Ahmed Ahmed also likes to make fun of Arabs who are scared of comedians. In 2007, he took part in the Axis of Evil Comedy Tour, which featured Middle Eastern-American comedians and was meant to foster a Middle Eastern comedy scene. The comedians played 27 sold-out shows in a month for more than 20,000 people. Despite this, or because of it, promoters worried constantly about going too far. “When we got to Kuwait,” Ahmed says, “the promoter said, ‘Don’t talk about sex, drugs, religion or politics.’ ” The Iranian-American comedian Maz Jobrani told the promoter he had one F-word in his routine. Was that O.K.? “Then I raised my hand,” Ahmed said, “and I said, ‘I have 14.’ ” The promoter gave them two each.
Ahmed laughed at the absurdity of negotiating the number of dirty words in a comedy routine. He pointed out that Arab kids across the Middle East are watching Dave Chappelle and Chris Rock on YouTube (most of the SUCQ crew love Dave Chappelle and Chris Rock). Still, the consequences of saying the wrong thing are serious. Once Ahmed made a joke about nightclubs and mosques that got him barred from Dubai for a year. “You guys want to be so damned progressive,” Ahmed said, referring to that emirate’s officials, “and you want the West to spend money on tourism, but then they get afraid.”
A few days after the comedy show, Halal Bilal and the American comedian Dean Obeidallah co-hosted a comedy workshop at Katara. About 20 people showed up. Bilal made his usual opening remarks about comedy being a serious business. Obeidallah, whose father is Palestinian, explained the difference between “killing” (doing a great job) and “bombing” (the opposite). There were lots of questions and answers, and then the would-be comedians broke up into groups. Finally, everyone did three minutes of stand-up in front of the class, after which Bilal and Obeidallah critiqued them.
There were jokes about car accidents, the lack of public restrooms, KFC, Filipino waiters and bad teeth. A few comics made fun of Indians. The Indians made fun of the Pakistanis. Someone said his wife just went into labor, but he’d rather tell jokes, which made some of the men — but none of the women — laugh loudly. One guy did a terrible Christopher Walken impression. A Pakistani man told a joke that made fun of the Western stereotype of all Arab and South Asian men being suicide bombers. It involved yanking the invisible pin of an invisible grenade that was supposedly attached to an invisible suicide bomber’s vest. After he blew up, everyone laughed.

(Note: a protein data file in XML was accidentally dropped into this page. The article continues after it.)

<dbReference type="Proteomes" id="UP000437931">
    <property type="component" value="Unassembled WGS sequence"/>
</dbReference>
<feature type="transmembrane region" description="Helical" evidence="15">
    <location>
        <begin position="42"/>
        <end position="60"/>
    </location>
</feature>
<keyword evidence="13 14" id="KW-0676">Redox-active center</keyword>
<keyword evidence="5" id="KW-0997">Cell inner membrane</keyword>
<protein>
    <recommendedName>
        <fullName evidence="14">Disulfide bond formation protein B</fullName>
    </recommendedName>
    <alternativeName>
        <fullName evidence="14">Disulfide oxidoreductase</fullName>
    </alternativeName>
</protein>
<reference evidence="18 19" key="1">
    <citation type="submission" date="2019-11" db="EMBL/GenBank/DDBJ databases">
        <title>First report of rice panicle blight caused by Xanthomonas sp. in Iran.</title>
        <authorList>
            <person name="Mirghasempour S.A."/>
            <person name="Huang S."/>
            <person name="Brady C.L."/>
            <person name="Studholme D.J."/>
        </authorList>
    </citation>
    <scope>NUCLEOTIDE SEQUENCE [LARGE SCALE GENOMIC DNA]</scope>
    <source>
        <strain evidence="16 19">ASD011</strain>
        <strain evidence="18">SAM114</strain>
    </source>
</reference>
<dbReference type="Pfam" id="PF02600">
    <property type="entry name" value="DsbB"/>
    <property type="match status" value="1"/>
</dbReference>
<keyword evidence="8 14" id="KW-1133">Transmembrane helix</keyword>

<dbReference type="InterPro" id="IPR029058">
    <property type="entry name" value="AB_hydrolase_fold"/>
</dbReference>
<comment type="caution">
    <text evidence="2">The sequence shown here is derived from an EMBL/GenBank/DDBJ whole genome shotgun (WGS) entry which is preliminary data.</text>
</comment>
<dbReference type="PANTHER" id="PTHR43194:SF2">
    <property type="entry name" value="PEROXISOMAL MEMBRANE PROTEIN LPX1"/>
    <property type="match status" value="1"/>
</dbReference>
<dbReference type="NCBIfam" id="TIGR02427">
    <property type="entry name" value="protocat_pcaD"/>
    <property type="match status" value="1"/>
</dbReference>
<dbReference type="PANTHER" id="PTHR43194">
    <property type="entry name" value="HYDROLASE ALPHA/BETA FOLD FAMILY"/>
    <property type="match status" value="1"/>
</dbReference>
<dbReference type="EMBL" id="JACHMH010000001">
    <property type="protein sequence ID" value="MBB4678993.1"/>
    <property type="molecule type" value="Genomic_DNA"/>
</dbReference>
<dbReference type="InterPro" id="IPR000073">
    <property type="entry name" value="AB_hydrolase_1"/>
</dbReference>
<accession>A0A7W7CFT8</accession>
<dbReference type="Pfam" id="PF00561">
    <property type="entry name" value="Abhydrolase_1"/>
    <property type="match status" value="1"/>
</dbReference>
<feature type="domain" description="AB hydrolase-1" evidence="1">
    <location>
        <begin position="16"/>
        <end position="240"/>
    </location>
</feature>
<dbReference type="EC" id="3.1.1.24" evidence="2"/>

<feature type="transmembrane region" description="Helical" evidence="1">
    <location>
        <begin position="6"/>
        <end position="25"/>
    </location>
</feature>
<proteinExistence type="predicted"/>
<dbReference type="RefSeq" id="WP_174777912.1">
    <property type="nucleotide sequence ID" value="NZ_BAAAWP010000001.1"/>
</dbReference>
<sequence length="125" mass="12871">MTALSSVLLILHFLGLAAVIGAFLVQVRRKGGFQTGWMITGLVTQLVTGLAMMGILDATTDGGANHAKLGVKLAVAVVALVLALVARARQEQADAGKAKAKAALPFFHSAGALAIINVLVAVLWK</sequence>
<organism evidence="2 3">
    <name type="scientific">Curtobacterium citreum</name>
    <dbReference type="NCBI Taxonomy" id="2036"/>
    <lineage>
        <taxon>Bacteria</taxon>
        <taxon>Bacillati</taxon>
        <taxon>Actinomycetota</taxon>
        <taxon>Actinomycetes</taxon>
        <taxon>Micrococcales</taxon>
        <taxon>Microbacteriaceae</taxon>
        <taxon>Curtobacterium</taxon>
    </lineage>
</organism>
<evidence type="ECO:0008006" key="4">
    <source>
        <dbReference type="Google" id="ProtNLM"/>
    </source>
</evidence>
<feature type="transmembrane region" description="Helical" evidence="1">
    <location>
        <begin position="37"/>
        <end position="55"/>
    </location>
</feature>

Mohanalakshmi Rajakumar and I discussed the parameters of Middle Eastern comedy. Rajakumar’s parents are Indian, but she grew up in the United States and has a Ph.D. in English from the University of Florida. She’s married to an American whose parents are Thai. In her stand-up routine, she usually calls him “the Chinaman,” a thinly veiled jab at Arabs in the audience who think all Asians are from China. “I think most of us feel that we’re funniest when we’re pointing out these ironies that people here would get; it’s the whole public-private thing,” Rajakumar says, by which she means that Arabs do not want to dishonor themselves in public. The comedian’s job, of course, is to say funny things out loud. The trick is knowing how funny.
Last spring, a Canadian who thought he was very funny came to one of SUCQ’s open-mike nights. “He started with ‘Any Palestinians here tonight?’ ” Rajakumar recalled. Someone raised a hand. “So then this guy said, ‘Happy Nakba Day!’ ” Arabs use “nakba,” which means “catastrophe,” to refer to the displacement of Palestinians during Israel’s war of independence in 1948. “He was like: ‘Hey guys, I heard you celebrate Nakba Day. What you need to make things fair is, like, laser-guided rocks.’ ” Many in the audience were stunned. But the Canadian kept going on and on, talking about Jews and Arabs and nakba.